Healthcare Reform

Obama Enacting Healthcare Reforms

Mobile Health or m Health becoming Important


In June 2012, the Supreme Court largely let stand the Affordable Care Act — President Obama’s sweeping health care overhaul, in a mixed ruling that Court observers were rushing to analyze.  (To see how the Affordable Health Act specificallyt affects Healthcare Providers, go HERE) The law, passed by Congress in March 2010, put in motion the creation of a nationwide insurance system that would sharply reduce the number of Americans without coverage, a goal that Democratic presidents had unsuccessfully pursued for 75 years.

The high court’s 5 to 4 decision was a striking victory for the president and Congressional Democrats, with a majority, including the conservative chief justice, John G. Roberts Jr., affirming the central legislative pillar of Mr. Obama’s term.


The court case had centered on the so-called individual mandate, a requirement that all Americans obtain health insurance or pay a fine. Republicans challenged it as an unconstitutional expansion of federal power. The Obama administration argued that it was needed to fix basic flaws in the insurance market and that it was crucial to provisions like the requirement that insurers accept all comers without regard to pre-existing health conditions.

The court’s decision did significantly restrict one major portion of the law: the expansion of Medicaid, the government health-insurance program for low-income and sick people. The ruling gives states some flexibility not to expand their Medicaid programs, without paying the same financial penalties that the law called for.

Mobile Health, or mHealth will play a more prominent role due the the increasing prevalance of iPhones powered by broadband a and t wireless and verizon, on a large scale, throughout the USA, and which will play a larger role in Medicare programs, to help decrease health costs, by keeping chronically ill patients out of hospitals.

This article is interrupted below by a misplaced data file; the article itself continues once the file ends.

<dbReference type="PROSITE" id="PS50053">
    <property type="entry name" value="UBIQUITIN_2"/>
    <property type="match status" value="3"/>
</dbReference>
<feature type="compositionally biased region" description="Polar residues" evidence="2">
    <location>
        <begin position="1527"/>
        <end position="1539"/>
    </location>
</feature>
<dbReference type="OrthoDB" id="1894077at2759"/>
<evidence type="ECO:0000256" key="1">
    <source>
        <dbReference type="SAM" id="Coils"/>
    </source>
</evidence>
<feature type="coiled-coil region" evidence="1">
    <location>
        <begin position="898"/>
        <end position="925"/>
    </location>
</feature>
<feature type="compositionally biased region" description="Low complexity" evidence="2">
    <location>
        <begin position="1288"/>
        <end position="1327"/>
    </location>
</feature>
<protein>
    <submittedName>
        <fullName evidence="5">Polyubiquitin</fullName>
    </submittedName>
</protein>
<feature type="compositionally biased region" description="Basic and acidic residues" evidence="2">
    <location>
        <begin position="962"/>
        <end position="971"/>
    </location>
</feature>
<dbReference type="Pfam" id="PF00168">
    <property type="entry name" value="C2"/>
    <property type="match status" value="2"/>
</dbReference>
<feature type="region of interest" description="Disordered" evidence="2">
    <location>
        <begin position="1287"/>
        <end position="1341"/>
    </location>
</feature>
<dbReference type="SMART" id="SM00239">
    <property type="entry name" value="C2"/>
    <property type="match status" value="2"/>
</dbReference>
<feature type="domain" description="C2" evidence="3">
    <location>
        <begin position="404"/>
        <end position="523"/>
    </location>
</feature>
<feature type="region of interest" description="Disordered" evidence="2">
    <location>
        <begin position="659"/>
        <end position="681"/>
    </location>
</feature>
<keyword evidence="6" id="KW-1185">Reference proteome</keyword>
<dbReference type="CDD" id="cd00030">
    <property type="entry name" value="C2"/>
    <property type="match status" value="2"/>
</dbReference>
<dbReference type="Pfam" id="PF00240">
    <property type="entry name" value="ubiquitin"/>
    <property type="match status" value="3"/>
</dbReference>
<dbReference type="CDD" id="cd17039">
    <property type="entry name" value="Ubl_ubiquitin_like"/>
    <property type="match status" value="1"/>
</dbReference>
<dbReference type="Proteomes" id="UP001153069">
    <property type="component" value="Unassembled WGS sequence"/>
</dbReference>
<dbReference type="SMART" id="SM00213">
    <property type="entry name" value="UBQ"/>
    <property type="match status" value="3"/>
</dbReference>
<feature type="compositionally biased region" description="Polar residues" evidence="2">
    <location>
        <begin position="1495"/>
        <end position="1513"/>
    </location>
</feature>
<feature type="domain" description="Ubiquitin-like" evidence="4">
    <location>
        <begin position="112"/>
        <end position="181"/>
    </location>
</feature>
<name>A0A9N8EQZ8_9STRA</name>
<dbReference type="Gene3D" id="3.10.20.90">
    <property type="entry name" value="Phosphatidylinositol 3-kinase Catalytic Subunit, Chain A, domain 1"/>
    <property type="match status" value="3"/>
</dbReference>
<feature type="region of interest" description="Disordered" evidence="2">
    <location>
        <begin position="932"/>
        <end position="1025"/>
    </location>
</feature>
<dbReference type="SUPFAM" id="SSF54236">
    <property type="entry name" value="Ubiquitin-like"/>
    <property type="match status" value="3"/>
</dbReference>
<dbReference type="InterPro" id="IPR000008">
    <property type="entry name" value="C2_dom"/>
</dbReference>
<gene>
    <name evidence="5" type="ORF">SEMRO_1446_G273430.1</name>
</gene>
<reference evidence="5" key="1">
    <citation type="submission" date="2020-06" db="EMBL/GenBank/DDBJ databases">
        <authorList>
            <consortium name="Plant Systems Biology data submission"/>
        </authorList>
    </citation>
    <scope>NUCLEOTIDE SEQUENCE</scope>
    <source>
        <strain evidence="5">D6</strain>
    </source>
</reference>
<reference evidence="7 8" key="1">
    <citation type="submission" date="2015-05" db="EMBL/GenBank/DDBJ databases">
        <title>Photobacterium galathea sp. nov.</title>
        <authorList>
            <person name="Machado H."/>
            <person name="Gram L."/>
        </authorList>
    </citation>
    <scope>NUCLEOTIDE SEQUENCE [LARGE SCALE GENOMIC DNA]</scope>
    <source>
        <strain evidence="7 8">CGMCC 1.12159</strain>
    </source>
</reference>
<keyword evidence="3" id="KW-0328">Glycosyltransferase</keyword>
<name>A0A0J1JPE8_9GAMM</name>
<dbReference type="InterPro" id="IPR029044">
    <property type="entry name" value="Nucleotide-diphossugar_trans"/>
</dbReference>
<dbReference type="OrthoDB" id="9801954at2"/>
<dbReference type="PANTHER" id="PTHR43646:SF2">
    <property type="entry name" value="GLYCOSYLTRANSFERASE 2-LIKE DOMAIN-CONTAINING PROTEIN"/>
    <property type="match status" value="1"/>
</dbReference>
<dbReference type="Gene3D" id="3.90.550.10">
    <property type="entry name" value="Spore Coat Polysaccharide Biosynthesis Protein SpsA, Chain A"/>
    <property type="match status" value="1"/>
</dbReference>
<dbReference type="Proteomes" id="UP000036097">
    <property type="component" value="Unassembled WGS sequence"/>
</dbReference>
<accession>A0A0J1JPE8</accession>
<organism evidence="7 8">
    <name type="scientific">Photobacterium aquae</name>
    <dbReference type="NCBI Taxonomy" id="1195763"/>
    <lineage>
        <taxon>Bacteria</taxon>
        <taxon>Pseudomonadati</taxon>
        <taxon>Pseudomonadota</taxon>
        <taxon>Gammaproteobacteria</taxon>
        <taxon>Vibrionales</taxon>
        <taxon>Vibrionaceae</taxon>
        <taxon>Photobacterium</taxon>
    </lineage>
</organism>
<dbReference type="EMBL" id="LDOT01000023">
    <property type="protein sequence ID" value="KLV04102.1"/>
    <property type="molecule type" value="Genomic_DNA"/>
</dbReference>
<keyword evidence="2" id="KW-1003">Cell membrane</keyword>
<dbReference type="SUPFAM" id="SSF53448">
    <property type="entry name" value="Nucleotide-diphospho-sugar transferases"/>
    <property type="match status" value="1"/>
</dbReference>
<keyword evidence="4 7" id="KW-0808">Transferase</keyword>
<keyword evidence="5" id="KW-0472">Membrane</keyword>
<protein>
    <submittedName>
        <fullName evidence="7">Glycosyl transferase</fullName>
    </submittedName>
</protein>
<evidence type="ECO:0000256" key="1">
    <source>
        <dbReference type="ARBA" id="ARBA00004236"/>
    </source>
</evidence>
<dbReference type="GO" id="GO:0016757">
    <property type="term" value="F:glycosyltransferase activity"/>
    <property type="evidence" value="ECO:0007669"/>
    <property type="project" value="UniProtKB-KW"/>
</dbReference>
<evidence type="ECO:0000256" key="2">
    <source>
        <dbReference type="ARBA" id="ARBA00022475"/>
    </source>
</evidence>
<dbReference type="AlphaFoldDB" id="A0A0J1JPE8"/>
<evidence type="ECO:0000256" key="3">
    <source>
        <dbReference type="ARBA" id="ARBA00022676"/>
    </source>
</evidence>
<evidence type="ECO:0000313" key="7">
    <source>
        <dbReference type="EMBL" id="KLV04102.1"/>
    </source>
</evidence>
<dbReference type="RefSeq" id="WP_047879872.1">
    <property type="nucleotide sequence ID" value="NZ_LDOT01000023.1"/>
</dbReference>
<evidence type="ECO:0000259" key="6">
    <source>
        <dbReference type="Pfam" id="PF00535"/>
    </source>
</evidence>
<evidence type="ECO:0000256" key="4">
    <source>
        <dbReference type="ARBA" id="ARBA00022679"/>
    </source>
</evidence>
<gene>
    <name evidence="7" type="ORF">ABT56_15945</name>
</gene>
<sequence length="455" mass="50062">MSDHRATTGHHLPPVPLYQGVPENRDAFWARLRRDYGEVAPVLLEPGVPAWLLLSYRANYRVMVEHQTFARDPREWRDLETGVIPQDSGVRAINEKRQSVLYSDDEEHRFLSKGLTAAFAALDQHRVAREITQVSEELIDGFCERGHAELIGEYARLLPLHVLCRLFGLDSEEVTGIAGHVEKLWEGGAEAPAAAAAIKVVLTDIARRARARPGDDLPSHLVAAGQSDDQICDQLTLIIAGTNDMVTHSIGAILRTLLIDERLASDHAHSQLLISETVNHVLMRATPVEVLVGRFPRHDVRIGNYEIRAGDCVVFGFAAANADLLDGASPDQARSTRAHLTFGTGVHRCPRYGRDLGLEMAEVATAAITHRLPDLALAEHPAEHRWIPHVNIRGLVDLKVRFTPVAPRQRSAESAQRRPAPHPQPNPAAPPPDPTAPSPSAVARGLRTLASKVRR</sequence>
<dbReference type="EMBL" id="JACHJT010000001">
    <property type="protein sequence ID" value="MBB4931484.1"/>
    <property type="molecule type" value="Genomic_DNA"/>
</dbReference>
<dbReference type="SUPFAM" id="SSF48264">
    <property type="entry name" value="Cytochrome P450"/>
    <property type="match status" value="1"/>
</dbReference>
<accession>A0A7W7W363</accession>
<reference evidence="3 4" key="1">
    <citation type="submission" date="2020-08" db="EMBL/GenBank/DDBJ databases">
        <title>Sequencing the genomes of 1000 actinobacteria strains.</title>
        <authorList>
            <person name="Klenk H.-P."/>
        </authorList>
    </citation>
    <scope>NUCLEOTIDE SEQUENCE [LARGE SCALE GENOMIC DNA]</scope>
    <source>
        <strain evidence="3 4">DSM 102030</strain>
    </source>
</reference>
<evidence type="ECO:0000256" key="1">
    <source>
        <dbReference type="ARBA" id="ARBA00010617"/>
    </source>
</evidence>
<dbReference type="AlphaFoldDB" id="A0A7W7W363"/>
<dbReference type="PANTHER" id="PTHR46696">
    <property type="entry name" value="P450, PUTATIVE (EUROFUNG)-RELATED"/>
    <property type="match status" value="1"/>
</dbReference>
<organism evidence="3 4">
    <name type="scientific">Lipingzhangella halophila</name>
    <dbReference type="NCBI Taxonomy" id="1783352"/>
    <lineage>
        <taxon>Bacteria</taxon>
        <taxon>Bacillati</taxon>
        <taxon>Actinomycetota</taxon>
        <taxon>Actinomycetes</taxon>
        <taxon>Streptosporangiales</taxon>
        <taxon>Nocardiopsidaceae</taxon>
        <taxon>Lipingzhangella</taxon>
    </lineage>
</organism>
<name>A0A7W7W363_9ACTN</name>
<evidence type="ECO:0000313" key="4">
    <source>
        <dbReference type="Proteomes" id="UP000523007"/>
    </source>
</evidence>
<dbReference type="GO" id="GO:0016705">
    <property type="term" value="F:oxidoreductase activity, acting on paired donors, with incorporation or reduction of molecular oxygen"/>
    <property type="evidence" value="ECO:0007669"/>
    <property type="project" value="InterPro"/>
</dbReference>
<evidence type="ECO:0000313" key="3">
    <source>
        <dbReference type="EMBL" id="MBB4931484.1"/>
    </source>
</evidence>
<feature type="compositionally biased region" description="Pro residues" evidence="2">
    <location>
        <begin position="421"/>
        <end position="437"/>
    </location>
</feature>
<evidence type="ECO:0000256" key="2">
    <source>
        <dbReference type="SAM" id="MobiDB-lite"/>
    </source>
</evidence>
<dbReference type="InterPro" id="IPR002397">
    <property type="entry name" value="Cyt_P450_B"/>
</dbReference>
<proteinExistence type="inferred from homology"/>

For more background on the Supreme Court decision and hearings, click here.



(from NY Times, June 2012)

Uncertainty Over States and Medicaid Expansion

The court ruled that a huge expansion of Medicaid envisioned in the health care law was an option, not a mandate, for states. One of the most important questions created by the court’s decision is whether states will take the option.

The Medicaid expansion is a central part of the law, accounting for roughly half of all the uninsured people expected to gain coverage, according to the Congressional Budget Office. It estimates that 17 million uninsured people will gain coverage through Medicaid, at a cost to the federal government of $930 billion from 2014 to 2022.

While upholding the expansion of Medicaid, the Supreme Court limited the power of the federal government to secure compliance by penalizing states that refuse to go along.


Part of Obamacare has an initiative that involves the adoption of the principles of a Patient Centered Medical Home (PCMH) for primary care as formulated by the primary care medical associations, and to a large extent, as translated into operational processes by the National Committee for Quality Assurance (NCQA).


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